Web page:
When: Wednesday 30 November 2022 from 6:00–7:00pm AEDT
Where: Online via Zoom
After the 2021 military coup, international businesses in Myanmar have been under pressure to show they are not merely continuing ‘business as usual’ but are acting responsibly in the context of escalating violations of human and labour rights, degraded employment conditions, and potential complicity in rights abuses because of revenue flows to the military regime government or dealings with military-controlled businesses.
In this panel discussion, our experts and advocates will explain the impact of the coup on rights and business governance in three crucial sectors of the Myanmar economy: garment manufacturing; mining; and oil and gas. They will also consider whether international and national trade unions and NGOs have had an impact on business decision making and international sanctions policies and what further steps should be taken in each sector.
Khaing Zar Aung is president of the Industrial Workers Federation of Myanmar (IWFM) and a central executive committee member of the Confederation of Trade Unions of Myanmar (CTUM). Having started as a garment worker at the age of 16, she joined the political movement against the previous military dictatorship led by the then Federation of Trade Unions of Burma (FTUB) in exile in 2007. After she was able to return to Myanmar in 2012, she was a key force in helping to grow the free and democratic union movement. After the military coup in Myanmar in 2021, Khaing Zar has been an international advocate representing trade unions (CTUM/IWFM) and the Myanmar Labour Alliance.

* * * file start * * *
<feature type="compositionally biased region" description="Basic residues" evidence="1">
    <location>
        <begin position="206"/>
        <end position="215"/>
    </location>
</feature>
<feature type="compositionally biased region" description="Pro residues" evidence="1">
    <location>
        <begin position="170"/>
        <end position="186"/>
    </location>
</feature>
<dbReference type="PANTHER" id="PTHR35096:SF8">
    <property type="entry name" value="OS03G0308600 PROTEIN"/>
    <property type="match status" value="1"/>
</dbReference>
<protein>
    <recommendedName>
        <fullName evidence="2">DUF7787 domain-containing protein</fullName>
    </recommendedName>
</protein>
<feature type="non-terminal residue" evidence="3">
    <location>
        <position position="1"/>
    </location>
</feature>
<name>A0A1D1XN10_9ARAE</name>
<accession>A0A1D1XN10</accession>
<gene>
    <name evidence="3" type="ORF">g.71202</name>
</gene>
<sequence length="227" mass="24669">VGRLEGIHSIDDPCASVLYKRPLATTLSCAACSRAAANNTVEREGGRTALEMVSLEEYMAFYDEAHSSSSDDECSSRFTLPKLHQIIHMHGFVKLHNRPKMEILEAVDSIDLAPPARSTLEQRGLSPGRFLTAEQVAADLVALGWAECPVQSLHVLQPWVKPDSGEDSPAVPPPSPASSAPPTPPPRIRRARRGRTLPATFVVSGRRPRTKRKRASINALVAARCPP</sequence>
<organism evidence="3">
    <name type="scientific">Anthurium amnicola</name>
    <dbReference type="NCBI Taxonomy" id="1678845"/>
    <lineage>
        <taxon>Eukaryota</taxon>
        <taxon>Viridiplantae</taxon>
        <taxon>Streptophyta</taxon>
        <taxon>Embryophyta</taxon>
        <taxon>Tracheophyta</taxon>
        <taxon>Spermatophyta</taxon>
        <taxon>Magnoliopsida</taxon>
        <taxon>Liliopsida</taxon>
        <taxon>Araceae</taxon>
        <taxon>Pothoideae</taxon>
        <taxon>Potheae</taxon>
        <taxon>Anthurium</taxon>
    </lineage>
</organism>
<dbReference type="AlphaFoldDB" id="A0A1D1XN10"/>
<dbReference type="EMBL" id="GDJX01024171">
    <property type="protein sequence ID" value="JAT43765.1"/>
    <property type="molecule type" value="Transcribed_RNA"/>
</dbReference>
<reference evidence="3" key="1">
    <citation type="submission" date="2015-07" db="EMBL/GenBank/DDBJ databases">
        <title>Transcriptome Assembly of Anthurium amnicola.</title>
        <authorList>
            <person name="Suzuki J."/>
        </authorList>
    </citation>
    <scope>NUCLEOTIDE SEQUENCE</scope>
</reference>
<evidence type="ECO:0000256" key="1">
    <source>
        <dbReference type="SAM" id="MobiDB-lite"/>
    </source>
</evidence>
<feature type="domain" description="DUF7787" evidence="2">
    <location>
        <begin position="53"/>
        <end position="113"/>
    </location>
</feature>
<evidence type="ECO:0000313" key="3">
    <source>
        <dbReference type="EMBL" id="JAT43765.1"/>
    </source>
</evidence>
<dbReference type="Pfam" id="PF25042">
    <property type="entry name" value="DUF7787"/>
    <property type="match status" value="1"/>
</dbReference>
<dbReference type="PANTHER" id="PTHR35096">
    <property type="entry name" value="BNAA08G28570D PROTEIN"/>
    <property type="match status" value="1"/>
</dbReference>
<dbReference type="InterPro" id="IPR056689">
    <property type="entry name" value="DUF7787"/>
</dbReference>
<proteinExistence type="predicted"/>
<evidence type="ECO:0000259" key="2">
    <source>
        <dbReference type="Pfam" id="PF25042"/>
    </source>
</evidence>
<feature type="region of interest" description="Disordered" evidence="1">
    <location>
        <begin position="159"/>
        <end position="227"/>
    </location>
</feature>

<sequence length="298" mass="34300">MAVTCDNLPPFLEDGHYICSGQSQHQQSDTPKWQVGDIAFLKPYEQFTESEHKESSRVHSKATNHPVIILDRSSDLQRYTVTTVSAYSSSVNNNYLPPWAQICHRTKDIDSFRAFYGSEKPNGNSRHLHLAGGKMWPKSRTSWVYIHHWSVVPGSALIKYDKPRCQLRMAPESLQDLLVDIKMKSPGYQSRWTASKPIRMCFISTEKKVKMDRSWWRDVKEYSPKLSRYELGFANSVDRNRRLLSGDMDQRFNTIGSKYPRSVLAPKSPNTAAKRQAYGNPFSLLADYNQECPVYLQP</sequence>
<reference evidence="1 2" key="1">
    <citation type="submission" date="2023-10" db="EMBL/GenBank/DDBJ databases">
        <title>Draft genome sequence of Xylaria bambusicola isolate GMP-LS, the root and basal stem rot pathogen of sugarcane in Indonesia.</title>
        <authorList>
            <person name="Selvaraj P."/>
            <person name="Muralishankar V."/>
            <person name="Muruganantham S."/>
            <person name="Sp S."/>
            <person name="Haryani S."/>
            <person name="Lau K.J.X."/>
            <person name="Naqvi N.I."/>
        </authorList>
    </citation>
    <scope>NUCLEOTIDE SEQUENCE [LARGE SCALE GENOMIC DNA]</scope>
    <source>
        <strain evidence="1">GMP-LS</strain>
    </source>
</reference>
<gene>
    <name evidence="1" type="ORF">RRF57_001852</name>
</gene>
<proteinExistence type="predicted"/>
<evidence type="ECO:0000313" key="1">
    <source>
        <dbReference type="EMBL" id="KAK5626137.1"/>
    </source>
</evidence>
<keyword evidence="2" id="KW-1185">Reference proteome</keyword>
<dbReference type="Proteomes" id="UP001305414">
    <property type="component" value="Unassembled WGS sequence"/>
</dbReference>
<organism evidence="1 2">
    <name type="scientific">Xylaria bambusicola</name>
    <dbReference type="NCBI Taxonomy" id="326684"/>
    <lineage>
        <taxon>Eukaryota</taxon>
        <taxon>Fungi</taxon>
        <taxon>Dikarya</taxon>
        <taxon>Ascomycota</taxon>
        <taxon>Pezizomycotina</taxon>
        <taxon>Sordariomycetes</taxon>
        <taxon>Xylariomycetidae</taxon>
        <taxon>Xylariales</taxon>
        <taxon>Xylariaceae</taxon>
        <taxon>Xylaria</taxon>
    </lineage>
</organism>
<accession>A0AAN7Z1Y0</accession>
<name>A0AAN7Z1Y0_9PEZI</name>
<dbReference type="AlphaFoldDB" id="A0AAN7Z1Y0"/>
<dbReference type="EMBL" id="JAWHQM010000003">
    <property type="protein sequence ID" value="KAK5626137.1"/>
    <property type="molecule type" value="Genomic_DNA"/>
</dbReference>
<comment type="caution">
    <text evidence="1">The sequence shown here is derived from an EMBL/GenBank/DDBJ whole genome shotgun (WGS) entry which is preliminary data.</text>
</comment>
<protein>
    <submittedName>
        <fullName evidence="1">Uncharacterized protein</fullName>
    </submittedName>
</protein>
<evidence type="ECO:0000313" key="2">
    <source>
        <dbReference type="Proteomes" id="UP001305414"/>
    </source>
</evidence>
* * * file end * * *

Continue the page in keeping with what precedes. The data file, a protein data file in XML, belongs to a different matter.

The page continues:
Michael Gillan is an Associate Professor of Employment relations, Department of Management and Organisations, UWA Business School, at the University of Western Australia. His current research interests encompass global union federations; transnational labour regulation; and state governance and labour movements in Asia. He is engaged in a multi-year Australian Research Council Discovery Grant project on Global Production Networks and worker representation in Myanmar. He is the former President of the South Asian Studies Association of Australia (SASAA).
Ben Hardman is the Myanmar Policy and Legal Advisor at EarthRights International. He has worked with EarthRights International since 2016 and was based in Myanmar until 2020. His work there focused on issues around corporate accountability, primarily supporting communities affected by extractive projects and land rights abuses. EarthRights has worked on human rights abuses linked to Myanmar's gas projects since the 1990s and has re-focused on this work since the coup began in 2021. This work has highlighted the role of TotalEnergies and Chevron in spreading disinformation that sought to justify their role in ensuring that gas revenues reached the military while also deterring sanctions. Prior to EarthRights, Ben worked as a solicitor at an international law firm on international trade and insurance disputes.
Clancy Moore is Chief Executive Officer of Transparency International Australia. Clancy brings over 15 years of advocacy and international development experience in the Solomon Islands, Myanmar, and Australia, including leadership roles with Oxfam, ActionAid and previously led the Australian arm of the global anti-corruption coalition, Publish What You Pay calling for greater transparency in the mining, oil and gas sectors. He lived in Myanmar from 2014 to 2017 and supports Myanmar’s diaspora with advocacy and human rights training. He lectures at several Australian universities and appears regularly in the media. Follow him on Twitter: @ClancyMoore or @TIAustralia
When: Tuesday 29 November 2022 from 6:00–7:00pm AEDT
Where: In person on Camperdown Campus and online via Zoom